One of the more interesting HGTV shows I've been watching lately is called "Mission Organization." The perky young hostess -whom I suspect has probably never lifted a finger in her life or she'd have a job that's more difficult than wading through other people's stuff and saying something inspiring like "Oh, my!" with dramatic flare - leads the cameraman around a room piled high in debris that looks like a tornado blew through. In reality this is the way some poor couple has lived for most of their lives. I am not a pot who would dare to call a kettle black, but I am both fascinated and grossed out by the way some people live. Even my son's teenage bedroom or my daughter's grown-up bathroom would look, if not neat, at least liveable compared to some of these rooms. You get the picture ....
After displaying the mess du jour, the hostess turns the couple over to a person whose REAL job is organizing other people's messes. When I first watched this show, I didn't believe there were such occupations. But having googled it and found to my surprise this is a big business, I'm even more curious.* The organizer sits down with the organizee(s) to explain the facts of life about throwing things away. Nothing is sacred to these heartless, ruthless modification demons: stacks of Time magazines that date back to the Kennedy assination are fuel for the proverbial fire. Musical instruments from junior high, favorite books that are being kept for sentimental reasons, as well as the off chance that it will be read again are given the old heeve ho. Old love letters, hiking boots that have never been above sea level, topless magic markers and a childhood blankie ... gone. Madam Alexander dolls in their original boxes and photograph albums vying for space are all fair game for the "sorting" aspect of the show. I watch with both wonder and woe.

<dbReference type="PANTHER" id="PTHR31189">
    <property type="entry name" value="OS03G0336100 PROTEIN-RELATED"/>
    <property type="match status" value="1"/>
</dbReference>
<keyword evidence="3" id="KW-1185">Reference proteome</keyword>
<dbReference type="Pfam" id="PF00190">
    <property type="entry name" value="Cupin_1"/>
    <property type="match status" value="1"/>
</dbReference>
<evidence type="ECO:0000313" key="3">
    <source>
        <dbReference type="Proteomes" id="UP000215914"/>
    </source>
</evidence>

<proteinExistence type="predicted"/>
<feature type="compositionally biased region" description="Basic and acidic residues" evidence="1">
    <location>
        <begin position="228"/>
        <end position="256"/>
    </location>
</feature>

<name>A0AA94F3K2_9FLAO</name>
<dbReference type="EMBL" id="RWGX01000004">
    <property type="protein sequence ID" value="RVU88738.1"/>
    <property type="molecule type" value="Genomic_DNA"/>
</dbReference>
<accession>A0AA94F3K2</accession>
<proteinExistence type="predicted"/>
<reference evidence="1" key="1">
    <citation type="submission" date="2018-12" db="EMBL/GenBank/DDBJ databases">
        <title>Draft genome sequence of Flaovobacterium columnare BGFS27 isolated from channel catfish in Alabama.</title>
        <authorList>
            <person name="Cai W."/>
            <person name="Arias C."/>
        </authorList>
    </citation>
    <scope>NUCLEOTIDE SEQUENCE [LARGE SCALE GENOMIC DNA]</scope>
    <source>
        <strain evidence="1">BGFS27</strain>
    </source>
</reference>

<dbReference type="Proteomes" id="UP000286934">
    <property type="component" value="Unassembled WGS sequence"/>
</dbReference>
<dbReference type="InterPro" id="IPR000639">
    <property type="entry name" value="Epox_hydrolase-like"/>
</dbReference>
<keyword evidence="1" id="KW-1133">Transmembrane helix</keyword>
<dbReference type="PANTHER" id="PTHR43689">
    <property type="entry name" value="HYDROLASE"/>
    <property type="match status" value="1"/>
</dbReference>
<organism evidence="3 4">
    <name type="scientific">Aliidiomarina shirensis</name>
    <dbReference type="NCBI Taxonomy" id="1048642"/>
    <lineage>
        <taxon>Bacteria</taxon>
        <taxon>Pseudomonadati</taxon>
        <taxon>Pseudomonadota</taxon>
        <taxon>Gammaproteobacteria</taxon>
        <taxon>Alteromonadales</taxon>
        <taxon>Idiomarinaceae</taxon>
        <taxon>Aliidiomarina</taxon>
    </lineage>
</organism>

I'm not sure how it happens, probably the magic of television, but enough room is made in the center of the cluttered room for three piles. Each is aptly labled: Keep, Donate or Trash. It is the organizee's job to go through the mountain of junk and memorabilia. It is the cameraman's job to stand guard over the pile of treasures that each person will indubitably try to slip past the eagle eyes of the organizer. To her credit, the person in charge of this procedure has the communication skills of a hostage negotiator/marriage counselor. People, I've learned, especially husbands and wives, get very attached to their things. I've never seen the organizer ask them to put one of their children or pets in the throw away pile, but it becomes a close call when sacred objects are about to be tossed by an unwitting spouse.
Finally, out of sight of the camera, the room is cleared. The same people who have been arguing over a terra cotta statue of John Wayne now have to go to bed and sleep together, only to awake bright eyed for the next day's job of putting the "Kept" stuff in its correct space. In walks the organizer with a cup of coffee, bright smile, and an artist's rendering of her design plan. Still a little sleepy-eyed and not yet given to speech, the couple looks at the picture of what their new room is going to look like and don't believe it for a minute.
Then the miracles begin. While the organizees have been sorting, the designer has been visiting the magic wonderlands of Ikea, The Container Store or Walmart. She comes in carrying a wide variety of baskets, boxes, labels, vacuum sealable bags - you name it. Like walking down the school supply aisle of any office supply store, my heart begins to beat faster. I love organzing boxes. I love the feel of them, the way they smell. I love that you can store so much stuff in so many different sized boxes. Let's face it, I may not be totally organized, but I'm a sucker for plastic organizers. Add a label and I'm in heaven!